A membership site will allow you to package and deliver different types of content.
Different people respond to different modalities. Survey your market to find out what content types will work best for your audience. To expand your reach, repurpose your content and offer it in multiple formats so people can consume the content in the format they prefer. You can select from a variety of content types - video, audio, text, pdf files etc.
A membership site will allow you to offer the same content in different modalities. You can, and you should repurpose your content. Some people prefer text content, while others may want downloadable audio so they don't have to be in front of their computer to consume the content.
What type of content do you plan on including in your membership site?
A product is nothing but a collection of content. Here's a list of different types of products that you can offer from your membership site:
As an entrepreneur, your knowledge and expertise are your biggest assets.
An information product will allow you to share your knowledge with your audience in a variety of ways. You can package and sell information in many different formats:
Subscription-based web sites
The key is that you're taking the knowledge in your head -- and turning that into a product that can solve a specific problem in a step-by-step way, for your target audience. An information product can be in any format you want (text, audio, video, pdf etc), but regardless of the format, the goal is the same, and that is to help your audience achieve the outcome you promise. Also, compared to software products, information products are way more cheaper and easier to create. And there's very little financial risk with info products as you own the most important asset -- and that's your knowledge.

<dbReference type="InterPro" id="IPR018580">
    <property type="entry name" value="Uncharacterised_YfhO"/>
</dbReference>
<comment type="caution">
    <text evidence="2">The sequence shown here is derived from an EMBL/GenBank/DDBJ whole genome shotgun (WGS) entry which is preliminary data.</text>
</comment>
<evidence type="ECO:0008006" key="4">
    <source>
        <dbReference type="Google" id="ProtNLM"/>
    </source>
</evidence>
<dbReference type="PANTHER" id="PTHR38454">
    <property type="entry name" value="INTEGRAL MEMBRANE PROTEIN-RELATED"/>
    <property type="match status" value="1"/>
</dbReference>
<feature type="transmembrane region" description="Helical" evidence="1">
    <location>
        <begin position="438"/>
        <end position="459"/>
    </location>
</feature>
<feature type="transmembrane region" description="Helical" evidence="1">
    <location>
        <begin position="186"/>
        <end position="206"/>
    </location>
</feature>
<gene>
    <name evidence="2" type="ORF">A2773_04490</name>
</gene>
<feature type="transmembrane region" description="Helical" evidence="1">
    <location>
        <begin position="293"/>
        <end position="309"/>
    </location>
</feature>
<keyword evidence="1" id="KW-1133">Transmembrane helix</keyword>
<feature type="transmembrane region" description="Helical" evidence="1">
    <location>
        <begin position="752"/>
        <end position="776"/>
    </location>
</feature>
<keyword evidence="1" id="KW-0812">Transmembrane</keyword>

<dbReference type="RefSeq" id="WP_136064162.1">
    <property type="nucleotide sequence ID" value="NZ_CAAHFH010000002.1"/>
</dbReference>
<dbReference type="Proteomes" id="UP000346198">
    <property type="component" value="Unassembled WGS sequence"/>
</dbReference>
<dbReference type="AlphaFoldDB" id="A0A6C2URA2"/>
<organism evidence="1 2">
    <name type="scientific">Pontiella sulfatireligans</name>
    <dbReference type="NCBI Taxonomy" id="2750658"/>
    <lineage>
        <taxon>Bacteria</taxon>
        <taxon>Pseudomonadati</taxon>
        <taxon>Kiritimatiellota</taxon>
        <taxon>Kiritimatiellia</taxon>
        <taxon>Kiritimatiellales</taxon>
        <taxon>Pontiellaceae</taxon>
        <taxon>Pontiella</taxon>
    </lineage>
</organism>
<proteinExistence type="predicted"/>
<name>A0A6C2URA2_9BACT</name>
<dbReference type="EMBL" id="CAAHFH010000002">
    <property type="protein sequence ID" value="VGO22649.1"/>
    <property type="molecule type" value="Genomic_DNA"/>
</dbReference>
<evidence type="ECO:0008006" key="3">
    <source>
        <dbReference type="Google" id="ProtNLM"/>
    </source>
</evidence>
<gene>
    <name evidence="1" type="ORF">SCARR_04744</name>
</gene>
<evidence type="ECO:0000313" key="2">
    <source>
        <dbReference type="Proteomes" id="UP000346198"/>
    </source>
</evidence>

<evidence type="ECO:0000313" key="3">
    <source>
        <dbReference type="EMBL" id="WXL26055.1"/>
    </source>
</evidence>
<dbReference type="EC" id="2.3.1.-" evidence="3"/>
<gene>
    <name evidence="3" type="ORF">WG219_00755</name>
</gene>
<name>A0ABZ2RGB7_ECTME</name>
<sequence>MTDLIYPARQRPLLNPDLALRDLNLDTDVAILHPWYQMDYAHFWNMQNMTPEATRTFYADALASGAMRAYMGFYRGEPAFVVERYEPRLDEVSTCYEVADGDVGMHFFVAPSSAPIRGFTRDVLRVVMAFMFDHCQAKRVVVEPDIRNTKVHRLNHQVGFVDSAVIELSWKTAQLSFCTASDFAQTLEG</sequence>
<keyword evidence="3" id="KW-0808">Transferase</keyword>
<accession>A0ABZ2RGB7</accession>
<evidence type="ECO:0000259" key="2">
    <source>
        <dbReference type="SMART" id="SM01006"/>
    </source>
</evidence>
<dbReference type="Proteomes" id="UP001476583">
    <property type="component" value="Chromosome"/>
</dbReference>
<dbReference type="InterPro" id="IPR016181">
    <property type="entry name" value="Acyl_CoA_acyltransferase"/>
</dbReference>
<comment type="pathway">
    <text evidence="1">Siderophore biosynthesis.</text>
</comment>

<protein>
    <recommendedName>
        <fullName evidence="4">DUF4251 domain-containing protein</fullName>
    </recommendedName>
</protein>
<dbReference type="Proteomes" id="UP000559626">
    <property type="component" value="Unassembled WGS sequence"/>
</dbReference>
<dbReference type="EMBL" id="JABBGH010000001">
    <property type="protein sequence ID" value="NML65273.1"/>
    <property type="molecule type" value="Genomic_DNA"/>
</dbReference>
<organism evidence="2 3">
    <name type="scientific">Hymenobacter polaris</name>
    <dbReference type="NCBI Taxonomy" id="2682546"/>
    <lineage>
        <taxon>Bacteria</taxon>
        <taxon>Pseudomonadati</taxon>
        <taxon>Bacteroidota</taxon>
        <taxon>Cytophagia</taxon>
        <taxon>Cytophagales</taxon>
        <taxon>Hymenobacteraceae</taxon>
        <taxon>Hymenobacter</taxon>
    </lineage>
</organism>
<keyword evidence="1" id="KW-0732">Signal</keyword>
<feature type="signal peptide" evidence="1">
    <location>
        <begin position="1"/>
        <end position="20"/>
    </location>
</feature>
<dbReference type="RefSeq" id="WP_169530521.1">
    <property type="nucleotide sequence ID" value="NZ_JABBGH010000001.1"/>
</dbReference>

Start with something you're really good at, do the necessary market research to see if there's a demand for that topic and there's a gap that you can fill using your skills, knowledge, experience and expertise. With an information product, the main investment is your time. Of course, you need to spend money on things like hosting, wordpress theme, membership plugin, email marketing platform etc but the financial risk is minimal. Even if it does not work out, at least you wouldn't have lost a whole lot of money.
A passion without demand is just a hobby. You can't build a business around a hobby. People who want to create a business around what they are good at, and believe they can somehow create an audience for it and convince people to buy it, face the harsh reality when they open the doors to their membership site and no one shows up.
It could be PDF reports, eBooks, checklists, Word documents, Audio Podcasts, Zip files, Templates etc. Also when you create these resources, don't worry about the how long the report is because no one cares. Just focus on solving a specific problem with each piece of content and make sure it moves your audience forward in the right direction. You can offer it as a one-time paid product or use it as a free giveaway to build your list.
Online Course(s) - audio, video or written content